On December 6, 2018, New Jersey Attorney General Gurbir Grewal and New Jersey Environment Department of Protection (“NJDEP”) Commissioner Catherine McCabe announced the filing of eight separate lawsuits in an attempt to address pollution and environmental hazards at eight sites throughout the state. The lawsuits concern two sites in Newark, as well as sites in Camden, Flemington, Palmyra, Pennsauken, Phillipsburg, and Trenton.

According to the Office of the Attorney General, “[t]he lawsuits marked a new ‘environmental justice’ initiative designed to support communities that have historically suffered some of the worst environmental harms in the state.” Environmental justice is the idea that all people regardless of race, color, national origin, or income deserve fair treatment and meaningful involvement with respect to the development, implementation, and enforcement of environmental laws, regulations, and policies.

Although the concept of environmental justice originally emerged in the United States in the early 1980s, it has laid dormant for the better part of two decades. Despite the creation of the Office of Environmental Justice under the umbrella of the United States Environmental Protection Agency (“USEPA”) in 1992 and sweeping and ambitious requirements in Executive Order 12898 issued by the Clinton administration in 1994, substantive changes were sporadic and no new laws were enacted.

After receiving little attention over the past several years, environmental justice has become a focus of Governor Phil Murphy. On April 20, 2018, Governor Murphy issued Executive Order No. 23, which directs NJDEP, with support from other State agencies, to develop guidance on how all state departments can incorporate environmental justice considerations into their actions. Likewise, Attorney General Grewal announced that his office is creating an Environmental Enforcement and Environmental Justice Section in order to bring additional focus to environmental justice issues. The Section will be overseen by Kevin Jesperson while the office undertakes a nationwide leadership search.

The eight lawsuits filed by the NJDEP on December 6 appear to be part of the Murphy Administration’s effort to advance environmental justice. Indeed, upon closer examination, each of the sites targeted by the NJDEP involve operations located in historically industrial areas.

The lawsuits seek a variety of enforcement actions. For example, the lawsuit involving the Puchack Wellfield Site in Pennsauken is a Natural Resource Damages (“NRD”) case, following up on the three NRD cases the State previously filed earlier this year. The Puchack Wellfield Site is a series of six municipal supply wells that provided drinking water to residents of the City of Camden prior to being shut down in 1984. The complaint alleges that the defendant, SL Industries, Inc., was responsible for groundwater contamination that resulted in the termination of the wells. NJDEP is seeking NRD and recovery of cleanup and removal costs that have been and will in the future be incurred at the site, as well as other forms of statutory and common law damages.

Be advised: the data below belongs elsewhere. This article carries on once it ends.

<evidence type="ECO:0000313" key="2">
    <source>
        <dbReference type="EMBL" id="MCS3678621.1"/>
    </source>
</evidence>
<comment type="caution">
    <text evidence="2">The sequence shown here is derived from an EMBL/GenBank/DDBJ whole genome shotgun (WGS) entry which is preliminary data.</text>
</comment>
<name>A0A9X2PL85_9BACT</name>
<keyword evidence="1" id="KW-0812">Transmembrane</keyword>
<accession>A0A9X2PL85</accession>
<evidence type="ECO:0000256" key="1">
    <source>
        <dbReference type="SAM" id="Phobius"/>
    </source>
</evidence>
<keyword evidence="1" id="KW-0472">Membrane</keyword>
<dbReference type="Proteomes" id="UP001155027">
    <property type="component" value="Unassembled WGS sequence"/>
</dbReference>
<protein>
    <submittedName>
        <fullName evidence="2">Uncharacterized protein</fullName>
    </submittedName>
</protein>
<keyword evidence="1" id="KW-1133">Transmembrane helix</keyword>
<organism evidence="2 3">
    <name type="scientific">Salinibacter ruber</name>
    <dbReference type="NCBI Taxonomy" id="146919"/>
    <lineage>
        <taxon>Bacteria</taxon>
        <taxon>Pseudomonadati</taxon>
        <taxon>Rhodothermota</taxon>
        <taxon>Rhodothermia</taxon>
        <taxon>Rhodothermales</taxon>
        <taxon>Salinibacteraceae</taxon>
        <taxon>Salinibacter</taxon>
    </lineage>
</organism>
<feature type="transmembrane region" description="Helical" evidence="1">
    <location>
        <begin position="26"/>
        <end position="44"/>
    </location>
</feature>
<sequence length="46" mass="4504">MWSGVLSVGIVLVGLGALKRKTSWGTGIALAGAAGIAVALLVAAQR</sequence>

Other lawsuits seek to force companies to cleanup soil and groundwater contamination for which they are alleged to be responsible. In some of the cases, the State is seeking to impose financial penalties because the defendants allegedly ignored prior orders to clean up the properties.

What is unclear, however, is how these lawsuits advance environmental justice. The theories of liability and damages sought in each complaint are identical to environmental lawsuits previously brought by the State outside of the environmental justice initiative. Each complaint relies on standard environmental statutes-such as the Spill Compensation and Control Act and the Water Pollution Control Act-regulations, and legal and damages theories. Thus, there are no new legal theories being advanced by the State in any of these cases.

Moreover, seemingly inconsistent with the goals of environmental justice, the majority of the defendants in these cases appear to be local entities that have operated on a relatively small scale, and some may have limited financial resources. Thus, the State’s focus on these particular sites and group of defendants begs the question: where is the money to “improve the economic and environmental well-being” of the citizens of these communities going to come from? Of course, there exists the possibility that other entities that operated or otherwise had involvement with any of these eight sites could be brought into the lawsuits through third-party actions, but the State has left that responsibility to the named defendants, who may not have the resources to do so.

Ultimately, therefore, while these lawsuits may be premised on the laudable goal of facilitating the cleanup of contaminated sites in lower income communities, it is not clear why the State has focused its initial efforts on these particular sites or group of defendants.   If the State’s goal is to merely make examples out of the defendants at these sites and signal that improper environmental practices will not go unpunished, that message is loud and clear. However, that message is no different than NJDEP’s message to industry for the past several decades. If the goal is truly to improve the economic and environmental well-being of the citizens of each of these communities, the question remains whether the State has chosen the proper targets for advancing its environmental justice initiative.

Whatever the motivation, we will continue to monitor closely the NJDEP’s activity in this arena. Companies that may have operated or were otherwise involved at the sites that are the subject of the existing lawsuits are encouraged to seek the advice of an attorney.

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